About the Author

James C. Capretta

James C. Capretta

New Atlantis Contributing Editor James C. Capretta is an expert on health care and entitlement policy, with years of experience in both the executive and legislative branches of government. E-mail: jcapretta@aei.org.


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James C. Capretta’s Latest New Atlantis Articles

 Health Care with a Conscience” (Fall 2008) 

 Health Care 2008: A Political Primer” (Spring 2008) 

 The Clipboard of the Future” (Winter 2008)

 

 More on James C. Capretta

Text Patterns - by Alan JacobsFuturisms - Critiquing the project to reengineer humanity

Wednesday, September 9, 2009

The President Has No Plan to Fix Health Care 

President Barack Obama says he wants to be the last president who has to deal with health care. But it is abundantly clear from his speech tonight that he has no plan to fix the problems in health care as they exist today, much less to settle the issue for good.

The primary problem in health care is rapid cost escalation. The president has promised for months now that he would have a plan to “bend the cost-curve.” Indeed, even tonight, he spoke of the plans being worked on in Congress as if they would address the problem of rising costs and improve our long-term budget outlook.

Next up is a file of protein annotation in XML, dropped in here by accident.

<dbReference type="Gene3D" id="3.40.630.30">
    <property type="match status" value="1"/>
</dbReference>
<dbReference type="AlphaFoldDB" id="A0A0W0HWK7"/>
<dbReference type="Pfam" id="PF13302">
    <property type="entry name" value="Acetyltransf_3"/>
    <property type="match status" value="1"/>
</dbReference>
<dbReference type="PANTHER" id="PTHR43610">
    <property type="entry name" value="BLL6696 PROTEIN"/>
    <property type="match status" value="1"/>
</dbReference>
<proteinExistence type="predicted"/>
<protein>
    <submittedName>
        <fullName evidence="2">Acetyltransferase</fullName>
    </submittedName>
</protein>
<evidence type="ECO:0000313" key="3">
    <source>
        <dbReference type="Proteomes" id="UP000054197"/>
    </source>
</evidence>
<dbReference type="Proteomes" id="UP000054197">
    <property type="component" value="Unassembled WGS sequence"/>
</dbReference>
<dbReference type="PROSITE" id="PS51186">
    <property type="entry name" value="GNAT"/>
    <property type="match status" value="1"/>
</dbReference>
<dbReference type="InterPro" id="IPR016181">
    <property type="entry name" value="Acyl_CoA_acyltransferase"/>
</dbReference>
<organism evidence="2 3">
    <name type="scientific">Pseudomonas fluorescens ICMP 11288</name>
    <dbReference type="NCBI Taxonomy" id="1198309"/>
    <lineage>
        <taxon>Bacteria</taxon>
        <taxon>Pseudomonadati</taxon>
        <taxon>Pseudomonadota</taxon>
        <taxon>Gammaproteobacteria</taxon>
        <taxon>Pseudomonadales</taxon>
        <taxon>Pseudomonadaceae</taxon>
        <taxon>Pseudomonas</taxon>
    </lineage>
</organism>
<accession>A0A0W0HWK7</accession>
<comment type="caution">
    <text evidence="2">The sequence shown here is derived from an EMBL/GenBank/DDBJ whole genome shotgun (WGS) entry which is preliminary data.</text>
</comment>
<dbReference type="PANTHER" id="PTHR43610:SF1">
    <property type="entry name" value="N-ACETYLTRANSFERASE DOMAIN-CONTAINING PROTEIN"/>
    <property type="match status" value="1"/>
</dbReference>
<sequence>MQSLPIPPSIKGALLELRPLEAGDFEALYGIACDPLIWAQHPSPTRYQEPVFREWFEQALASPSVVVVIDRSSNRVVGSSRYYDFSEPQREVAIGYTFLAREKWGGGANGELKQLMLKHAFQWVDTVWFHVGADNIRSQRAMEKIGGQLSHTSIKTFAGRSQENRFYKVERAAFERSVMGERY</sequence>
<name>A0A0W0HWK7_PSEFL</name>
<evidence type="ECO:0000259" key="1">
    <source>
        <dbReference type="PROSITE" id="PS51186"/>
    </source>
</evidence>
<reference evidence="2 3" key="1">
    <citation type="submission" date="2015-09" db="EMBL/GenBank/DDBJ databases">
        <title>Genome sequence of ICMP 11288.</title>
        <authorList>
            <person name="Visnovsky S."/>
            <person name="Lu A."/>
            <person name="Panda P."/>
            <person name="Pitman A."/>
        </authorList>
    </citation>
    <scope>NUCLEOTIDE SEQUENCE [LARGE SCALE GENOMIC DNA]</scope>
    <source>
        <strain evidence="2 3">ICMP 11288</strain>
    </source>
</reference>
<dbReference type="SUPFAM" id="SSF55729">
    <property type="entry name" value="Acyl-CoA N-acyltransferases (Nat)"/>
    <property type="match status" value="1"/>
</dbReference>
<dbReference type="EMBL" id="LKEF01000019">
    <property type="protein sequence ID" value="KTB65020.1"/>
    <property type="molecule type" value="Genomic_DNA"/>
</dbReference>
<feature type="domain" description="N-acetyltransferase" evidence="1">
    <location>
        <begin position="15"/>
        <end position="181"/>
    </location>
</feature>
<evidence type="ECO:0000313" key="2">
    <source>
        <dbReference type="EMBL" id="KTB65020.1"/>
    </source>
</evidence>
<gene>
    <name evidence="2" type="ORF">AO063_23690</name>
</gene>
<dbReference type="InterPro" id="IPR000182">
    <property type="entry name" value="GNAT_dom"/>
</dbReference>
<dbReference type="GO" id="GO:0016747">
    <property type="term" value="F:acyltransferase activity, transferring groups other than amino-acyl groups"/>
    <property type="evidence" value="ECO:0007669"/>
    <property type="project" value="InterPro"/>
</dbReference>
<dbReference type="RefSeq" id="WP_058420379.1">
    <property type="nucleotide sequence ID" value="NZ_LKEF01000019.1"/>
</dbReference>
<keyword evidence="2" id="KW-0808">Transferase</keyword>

It’s as if the president and his team haven’t read anything that the Congressional Budget Office (CBO) has said about the health care bills under consideration. The truth is that these bills would add an additional runaway health care entitlement to the ones already on the federal books. CBO has said that the House bill would set in motion new spending that would grow at about 8 percent rate per year, while the revenue to pay for it would increase only about 5 percent per year. You don’t have to be a financial genius to sse a problem here.

Today, the Lewin Group confirmed again how fiscally irresponsible the House bill is. According to Lewin’s estimates, the bill passed out of the House Energy and Commerce Committee would increase the federal budget deficit by $1 trillion between now and 2029, and permanently increase the nation’s total health care bill. Moreover, they estimate that the uninsured would face an average of $1,400 in increased costs from the House bill per year. Others with insurance would see a small decrease in costs, but that assumes no increase in taxes to pay for the government’s mounting bills.

The country does need to enact sensible health care reforms. But the plan the president is pushing would exacerbate the fundamental problem, not address it. And that’s why the public has turned against it.

posted by James C. Capretta | 10:10 pm
File As: Health Care